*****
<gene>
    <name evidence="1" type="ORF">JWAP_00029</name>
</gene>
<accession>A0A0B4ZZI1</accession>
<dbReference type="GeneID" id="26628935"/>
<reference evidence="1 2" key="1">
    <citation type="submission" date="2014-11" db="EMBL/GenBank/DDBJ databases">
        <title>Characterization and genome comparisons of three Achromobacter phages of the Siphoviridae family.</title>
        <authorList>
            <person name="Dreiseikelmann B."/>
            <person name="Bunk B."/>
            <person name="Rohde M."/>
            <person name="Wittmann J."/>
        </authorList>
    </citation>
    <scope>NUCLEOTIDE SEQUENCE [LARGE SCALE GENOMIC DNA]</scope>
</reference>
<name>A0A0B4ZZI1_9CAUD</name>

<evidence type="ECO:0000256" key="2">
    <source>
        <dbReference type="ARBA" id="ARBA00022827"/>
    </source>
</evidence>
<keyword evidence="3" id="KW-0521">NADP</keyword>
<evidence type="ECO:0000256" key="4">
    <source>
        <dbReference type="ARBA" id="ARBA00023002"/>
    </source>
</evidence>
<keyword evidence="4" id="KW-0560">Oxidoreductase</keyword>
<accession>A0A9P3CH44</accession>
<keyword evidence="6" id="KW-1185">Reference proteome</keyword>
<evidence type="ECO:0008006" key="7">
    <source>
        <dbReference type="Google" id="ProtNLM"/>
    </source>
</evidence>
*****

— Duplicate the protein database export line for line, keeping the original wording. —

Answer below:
<gene>
    <name evidence="1" type="ORF">JWAP_00029</name>
</gene>
<accession>A0A0B4ZZI1</accession>
<dbReference type="GeneID" id="26628935"/>
<reference evidence="1 2" key="1">
    <citation type="submission" date="2014-11" db="EMBL/GenBank/DDBJ databases">
        <title>Characterization and genome comparisons of three Achromobacter phages of the Siphoviridae family.</title>
        <authorList>
            <person name="Dreiseikelmann B."/>
            <person name="Bunk B."/>
            <person name="Rohde M."/>
            <person name="Wittmann J."/>
        </authorList>
    </citation>
    <scope>NUCLEOTIDE SEQUENCE [LARGE SCALE GENOMIC DNA]</scope>
</reference>
<name>A0A0B4ZZI1_9CAUD</name>

<evidence type="ECO:0000256" key="2">
    <source>
        <dbReference type="ARBA" id="ARBA00022827"/>
    </source>
</evidence>
<keyword evidence="3" id="KW-0521">NADP</keyword>
<evidence type="ECO:0000256" key="4">
    <source>
        <dbReference type="ARBA" id="ARBA00023002"/>
    </source>
</evidence>
<keyword evidence="4" id="KW-0560">Oxidoreductase</keyword>
<accession>A0A9P3CH44</accession>
<keyword evidence="6" id="KW-1185">Reference proteome</keyword>
<evidence type="ECO:0008006" key="7">
    <source>
        <dbReference type="Google" id="ProtNLM"/>
    </source>
</evidence>